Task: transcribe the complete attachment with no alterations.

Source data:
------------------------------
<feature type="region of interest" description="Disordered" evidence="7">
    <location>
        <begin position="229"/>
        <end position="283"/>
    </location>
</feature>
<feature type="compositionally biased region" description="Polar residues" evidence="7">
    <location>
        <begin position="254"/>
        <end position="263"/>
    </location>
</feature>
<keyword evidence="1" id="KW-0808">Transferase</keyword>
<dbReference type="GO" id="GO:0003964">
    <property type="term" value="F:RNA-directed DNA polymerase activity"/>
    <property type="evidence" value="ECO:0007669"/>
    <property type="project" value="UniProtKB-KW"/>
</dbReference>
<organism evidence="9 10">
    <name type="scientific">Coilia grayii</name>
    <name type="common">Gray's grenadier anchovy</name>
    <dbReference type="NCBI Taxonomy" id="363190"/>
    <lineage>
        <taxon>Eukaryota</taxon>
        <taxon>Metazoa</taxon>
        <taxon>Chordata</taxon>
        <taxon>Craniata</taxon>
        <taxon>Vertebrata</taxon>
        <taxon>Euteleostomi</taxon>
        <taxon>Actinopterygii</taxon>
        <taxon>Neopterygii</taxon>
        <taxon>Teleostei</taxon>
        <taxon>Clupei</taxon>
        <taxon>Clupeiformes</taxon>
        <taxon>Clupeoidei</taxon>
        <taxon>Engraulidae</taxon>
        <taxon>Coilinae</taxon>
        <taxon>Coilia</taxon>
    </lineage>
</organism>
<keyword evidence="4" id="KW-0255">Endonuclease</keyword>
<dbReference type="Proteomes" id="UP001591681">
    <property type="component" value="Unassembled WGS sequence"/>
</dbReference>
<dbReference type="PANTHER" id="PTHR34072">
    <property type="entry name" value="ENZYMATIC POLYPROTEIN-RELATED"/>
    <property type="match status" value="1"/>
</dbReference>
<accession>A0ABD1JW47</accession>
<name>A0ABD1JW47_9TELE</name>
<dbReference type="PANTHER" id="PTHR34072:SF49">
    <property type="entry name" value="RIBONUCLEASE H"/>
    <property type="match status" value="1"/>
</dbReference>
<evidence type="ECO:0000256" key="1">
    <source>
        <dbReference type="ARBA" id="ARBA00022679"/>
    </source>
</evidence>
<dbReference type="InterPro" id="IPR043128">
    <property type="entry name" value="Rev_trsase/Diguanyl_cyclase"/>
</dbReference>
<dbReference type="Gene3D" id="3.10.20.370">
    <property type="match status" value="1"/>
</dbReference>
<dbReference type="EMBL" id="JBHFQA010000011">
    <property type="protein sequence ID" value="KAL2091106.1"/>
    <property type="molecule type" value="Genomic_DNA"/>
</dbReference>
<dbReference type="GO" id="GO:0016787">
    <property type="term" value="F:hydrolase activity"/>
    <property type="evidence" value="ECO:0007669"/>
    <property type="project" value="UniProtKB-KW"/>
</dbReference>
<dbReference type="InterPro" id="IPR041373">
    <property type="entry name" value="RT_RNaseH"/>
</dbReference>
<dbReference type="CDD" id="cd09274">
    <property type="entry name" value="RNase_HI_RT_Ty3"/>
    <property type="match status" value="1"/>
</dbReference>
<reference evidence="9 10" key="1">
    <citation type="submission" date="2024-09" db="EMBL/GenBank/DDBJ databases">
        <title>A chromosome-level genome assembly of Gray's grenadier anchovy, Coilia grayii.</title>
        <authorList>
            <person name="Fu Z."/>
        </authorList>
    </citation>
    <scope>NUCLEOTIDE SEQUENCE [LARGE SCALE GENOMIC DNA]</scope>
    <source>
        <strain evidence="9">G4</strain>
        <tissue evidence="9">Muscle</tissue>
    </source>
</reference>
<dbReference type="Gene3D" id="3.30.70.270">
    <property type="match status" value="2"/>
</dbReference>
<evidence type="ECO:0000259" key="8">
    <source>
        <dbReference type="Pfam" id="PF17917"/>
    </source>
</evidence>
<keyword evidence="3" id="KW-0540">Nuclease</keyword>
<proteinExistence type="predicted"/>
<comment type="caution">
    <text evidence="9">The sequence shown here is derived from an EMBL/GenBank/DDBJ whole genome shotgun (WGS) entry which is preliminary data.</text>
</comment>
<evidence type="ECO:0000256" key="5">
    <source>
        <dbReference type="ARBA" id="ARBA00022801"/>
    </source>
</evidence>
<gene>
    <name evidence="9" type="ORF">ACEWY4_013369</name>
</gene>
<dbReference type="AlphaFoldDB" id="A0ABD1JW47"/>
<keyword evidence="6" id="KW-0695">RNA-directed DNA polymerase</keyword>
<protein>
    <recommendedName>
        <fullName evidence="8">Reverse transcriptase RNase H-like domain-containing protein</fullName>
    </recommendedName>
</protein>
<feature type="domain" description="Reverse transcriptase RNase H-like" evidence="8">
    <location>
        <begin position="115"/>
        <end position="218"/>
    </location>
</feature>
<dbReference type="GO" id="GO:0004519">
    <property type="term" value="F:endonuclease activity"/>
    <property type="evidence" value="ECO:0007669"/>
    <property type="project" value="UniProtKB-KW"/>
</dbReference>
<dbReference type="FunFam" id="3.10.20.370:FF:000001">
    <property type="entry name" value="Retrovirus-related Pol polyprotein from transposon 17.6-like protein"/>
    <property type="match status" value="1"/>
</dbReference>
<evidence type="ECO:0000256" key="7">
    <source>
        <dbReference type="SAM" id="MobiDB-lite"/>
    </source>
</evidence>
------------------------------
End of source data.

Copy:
<feature type="region of interest" description="Disordered" evidence="7">
    <location>
        <begin position="229"/>
        <end position="283"/>
    </location>
</feature>
<feature type="compositionally biased region" description="Polar residues" evidence="7">
    <location>
        <begin position="254"/>
        <end position="263"/>
    </location>
</feature>
<keyword evidence="1" id="KW-0808">Transferase</keyword>
<dbReference type="GO" id="GO:0003964">
    <property type="term" value="F:RNA-directed DNA polymerase activity"/>
    <property type="evidence" value="ECO:0007669"/>
    <property type="project" value="UniProtKB-KW"/>
</dbReference>
<organism evidence="9 10">
    <name type="scientific">Coilia grayii</name>
    <name type="common">Gray's grenadier anchovy</name>
    <dbReference type="NCBI Taxonomy" id="363190"/>
    <lineage>
        <taxon>Eukaryota</taxon>
        <taxon>Metazoa</taxon>
        <taxon>Chordata</taxon>
        <taxon>Craniata</taxon>
        <taxon>Vertebrata</taxon>
        <taxon>Euteleostomi</taxon>
        <taxon>Actinopterygii</taxon>
        <taxon>Neopterygii</taxon>
        <taxon>Teleostei</taxon>
        <taxon>Clupei</taxon>
        <taxon>Clupeiformes</taxon>
        <taxon>Clupeoidei</taxon>
        <taxon>Engraulidae</taxon>
        <taxon>Coilinae</taxon>
        <taxon>Coilia</taxon>
    </lineage>
</organism>
<keyword evidence="4" id="KW-0255">Endonuclease</keyword>
<dbReference type="Proteomes" id="UP001591681">
    <property type="component" value="Unassembled WGS sequence"/>
</dbReference>
<dbReference type="PANTHER" id="PTHR34072">
    <property type="entry name" value="ENZYMATIC POLYPROTEIN-RELATED"/>
    <property type="match status" value="1"/>
</dbReference>
<accession>A0ABD1JW47</accession>
<name>A0ABD1JW47_9TELE</name>
<dbReference type="PANTHER" id="PTHR34072:SF49">
    <property type="entry name" value="RIBONUCLEASE H"/>
    <property type="match status" value="1"/>
</dbReference>
<evidence type="ECO:0000256" key="1">
    <source>
        <dbReference type="ARBA" id="ARBA00022679"/>
    </source>
</evidence>
<dbReference type="InterPro" id="IPR043128">
    <property type="entry name" value="Rev_trsase/Diguanyl_cyclase"/>
</dbReference>
<dbReference type="Gene3D" id="3.10.20.370">
    <property type="match status" value="1"/>
</dbReference>
<dbReference type="EMBL" id="JBHFQA010000011">
    <property type="protein sequence ID" value="KAL2091106.1"/>
    <property type="molecule type" value="Genomic_DNA"/>
</dbReference>
<dbReference type="GO" id="GO:0016787">
    <property type="term" value="F:hydrolase activity"/>
    <property type="evidence" value="ECO:0007669"/>
    <property type="project" value="UniProtKB-KW"/>
</dbReference>
<dbReference type="InterPro" id="IPR041373">
    <property type="entry name" value="RT_RNaseH"/>
</dbReference>
<dbReference type="CDD" id="cd09274">
    <property type="entry name" value="RNase_HI_RT_Ty3"/>
    <property type="match status" value="1"/>
</dbReference>
<reference evidence="9 10" key="1">
    <citation type="submission" date="2024-09" db="EMBL/GenBank/DDBJ databases">
        <title>A chromosome-level genome assembly of Gray's grenadier anchovy, Coilia grayii.</title>
        <authorList>
            <person name="Fu Z."/>
        </authorList>
    </citation>
    <scope>NUCLEOTIDE SEQUENCE [LARGE SCALE GENOMIC DNA]</scope>
    <source>
        <strain evidence="9">G4</strain>
        <tissue evidence="9">Muscle</tissue>
    </source>
</reference>
<dbReference type="Gene3D" id="3.30.70.270">
    <property type="match status" value="2"/>
</dbReference>
<evidence type="ECO:0000259" key="8">
    <source>
        <dbReference type="Pfam" id="PF17917"/>
    </source>
</evidence>
<keyword evidence="3" id="KW-0540">Nuclease</keyword>
<proteinExistence type="predicted"/>
<comment type="caution">
    <text evidence="9">The sequence shown here is derived from an EMBL/GenBank/DDBJ whole genome shotgun (WGS) entry which is preliminary data.</text>
</comment>
<evidence type="ECO:0000256" key="5">
    <source>
        <dbReference type="ARBA" id="ARBA00022801"/>
    </source>
</evidence>
<gene>
    <name evidence="9" type="ORF">ACEWY4_013369</name>
</gene>
<dbReference type="AlphaFoldDB" id="A0ABD1JW47"/>
<keyword evidence="6" id="KW-0695">RNA-directed DNA polymerase</keyword>
<protein>
    <recommendedName>
        <fullName evidence="8">Reverse transcriptase RNase H-like domain-containing protein</fullName>
    </recommendedName>
</protein>
<feature type="domain" description="Reverse transcriptase RNase H-like" evidence="8">
    <location>
        <begin position="115"/>
        <end position="218"/>
    </location>
</feature>
<dbReference type="GO" id="GO:0004519">
    <property type="term" value="F:endonuclease activity"/>
    <property type="evidence" value="ECO:0007669"/>
    <property type="project" value="UniProtKB-KW"/>
</dbReference>
<dbReference type="FunFam" id="3.10.20.370:FF:000001">
    <property type="entry name" value="Retrovirus-related Pol polyprotein from transposon 17.6-like protein"/>
    <property type="match status" value="1"/>
</dbReference>
<evidence type="ECO:0000256" key="7">
    <source>
        <dbReference type="SAM" id="MobiDB-lite"/>
    </source>
</evidence>